This of course is new lingo for affiliate
merchant. This kind of "partnership" means that
the site owners supply the ad space inventory and believe in the
product more than the merchants themselves. The site owners
supply everything right up until there is a sale made. Then
the "partner" merchant pays a few dollars for the one sale
and walks away with the client. Nice partnership!
Sites that use these techniques are
not worth considering any business relationship. If they can't
be upfront about the way they want to do business, they probably
aren't any better once in business with them.
So who are the winners in
Companies that write the affiliate software are the only real winners at this time and they of course trot out the very few companies that are actually successful in the affiliate market. However, the actual successes are about as prolific as the guy who makes millions because he bought someone else's 'how to make money in real estate' book. You never see the affiliate software companies trot out affiliates that have actually made money, only a few select
merchants who run their own affiliate programs.
Bottom line says:
If these programs were successful
at all, sites like Yahoo, Excite, MSN, CNN, and others would chew up
all the inventory and small sites wouldn't stand a chance at getting
any. If you were running your own affiliate program, wouldn't
you rather work with 3-4 large sites with 3-4 relationships and who
hired people that know how to market your product?
If you ran Yahoo and these programs
were successful, wouldn't you rather hire just a few affiliate
managers than a ton of salespeople. At best, you see companies
like Alexa working with Amazon, but very few other big
relationships. If the money isn't there for the big guys, it's not
there for anyone else.
The worst affiliates
There is certainly room for debate
on who the worst is but certainly, those that either reflect badly
on the advertiser with their poor customer service and those that
don't pay owed fees to the affiliate are among the worst possible
The single type of merchant that
can be the worst are those whose services cannot be tracked online
and automatically. They require human input in order for you
to collect your commissions.
A perfect example of this is the
online pharmacy who runs an affiliate program where you link
their banner to their site for a payoff, if and when the reader
clicks through and eventually orders a prescription. The key
here is the word "eventually".
People cannot order a pharmacy
prescription from an online pharmacy until their doctor has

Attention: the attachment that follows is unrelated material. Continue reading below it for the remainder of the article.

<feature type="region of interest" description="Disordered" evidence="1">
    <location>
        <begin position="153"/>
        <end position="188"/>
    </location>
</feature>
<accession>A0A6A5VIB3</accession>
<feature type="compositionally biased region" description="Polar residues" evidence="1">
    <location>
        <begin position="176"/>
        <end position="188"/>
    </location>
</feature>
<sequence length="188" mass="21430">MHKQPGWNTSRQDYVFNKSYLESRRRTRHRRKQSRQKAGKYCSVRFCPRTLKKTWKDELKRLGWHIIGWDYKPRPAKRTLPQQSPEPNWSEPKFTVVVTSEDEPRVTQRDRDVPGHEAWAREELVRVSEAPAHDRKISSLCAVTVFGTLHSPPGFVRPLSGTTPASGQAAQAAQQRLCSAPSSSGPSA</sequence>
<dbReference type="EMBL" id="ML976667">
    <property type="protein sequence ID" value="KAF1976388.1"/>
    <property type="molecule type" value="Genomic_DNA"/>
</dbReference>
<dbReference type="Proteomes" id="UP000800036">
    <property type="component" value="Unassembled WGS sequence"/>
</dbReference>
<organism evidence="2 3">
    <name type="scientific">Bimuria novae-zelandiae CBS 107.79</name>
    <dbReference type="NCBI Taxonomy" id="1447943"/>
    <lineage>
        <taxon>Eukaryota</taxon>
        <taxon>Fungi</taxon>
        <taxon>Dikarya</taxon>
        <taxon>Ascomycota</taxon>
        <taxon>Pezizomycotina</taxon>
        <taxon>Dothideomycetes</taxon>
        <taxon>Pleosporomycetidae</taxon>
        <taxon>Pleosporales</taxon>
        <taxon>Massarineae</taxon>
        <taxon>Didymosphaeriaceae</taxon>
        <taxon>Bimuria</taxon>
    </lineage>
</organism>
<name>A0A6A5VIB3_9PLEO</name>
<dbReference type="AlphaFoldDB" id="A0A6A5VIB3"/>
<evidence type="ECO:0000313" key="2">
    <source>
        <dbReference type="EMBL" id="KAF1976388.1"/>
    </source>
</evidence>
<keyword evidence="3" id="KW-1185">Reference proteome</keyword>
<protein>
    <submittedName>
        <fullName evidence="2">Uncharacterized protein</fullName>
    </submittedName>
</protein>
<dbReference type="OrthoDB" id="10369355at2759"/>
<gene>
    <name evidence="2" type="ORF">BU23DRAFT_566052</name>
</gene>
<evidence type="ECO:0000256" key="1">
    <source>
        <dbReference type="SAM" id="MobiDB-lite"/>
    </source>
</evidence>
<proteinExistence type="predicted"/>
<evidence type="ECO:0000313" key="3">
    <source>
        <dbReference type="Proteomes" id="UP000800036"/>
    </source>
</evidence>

rewritten their prescriptions and they are faxed in, usually along
with several other documents.
That means that even a
click-through that turns into a sale cannot be registered as a sale
until the patient downloads the proper forms and completes all the
documentation. Unless the patient goes back to the affiliate
site and clicks through after all the paperwork has cleared, it is
quite unlikely that any sale from this client will ever be reported
as a sale, even if it could be.
Making an affiliate relationship
Becoming a successful affiliate
isn't impossible but it does have several major requirements:
You have to be working with an
honest merchant. Since they control the entire backend, it can
be difficult to ensure that such honesty exists. Sure, they
could lose your referrals if they don't pay you what you are
owed. But most web site owners forget about their site, many
more never even check in to see how they are doing, and others are
disappointed but keep holding on because they don't have anything
better. Even if you do all that but you opt out because they
don't pay you, how much business and exposure can that merchant get
in the meantime? Besides, would you know if you were only
getting half the income that was due to you?
A recognized name brand - If your
affiliate isn't being run by a name that is already recognized, it's
going nowhere. When given the choice between multiple vendors,
most people will go with who they already know. If you are
representing an unknown merchant, you are only helping establish the
brand. Don't look for any income from this merchant for a very
Watch your affiliate merchants very
closely. If you are in doubt, question them. If they
don't answer you or you cannot get resolution, don't wait
around. Take your business elsewhere until you find an
affiliate that works. Personally, I think that there are very
few of them and that most site owners are better off biding their
time, making their site grow, and looking for companies who believe
enough in their product to advertise them.
What does work?
There are no alternatives to just
plain old good common sense advertising to as targeted a market as
you can find. Unpaid labor doesn't work out well and neither
does free advertising. It never has and never
When an advertiser has money
invested in an ad program, they are going to put their best foot
forward on developing and testing graphics for consumer
acceptance. They are also going to be more diligent about
customer service because there is an inherent out-of-pocket cost to
When a publisher has an advertising
client, they are also held to certain requirements. Certain
positions are often guaranteed and in many cases, the number of
impressions are also guaranteed. Failure to meet those
obligations is called breach and at the very least will result in a
non-renewed contract. In essence, both sides have something to
lose. In affiliate relationships, there is not only nothing to
lose, there is very little to gain.
Advertising relationships have been
proven to work for many years. Affiliate relationships are
seldom known to work.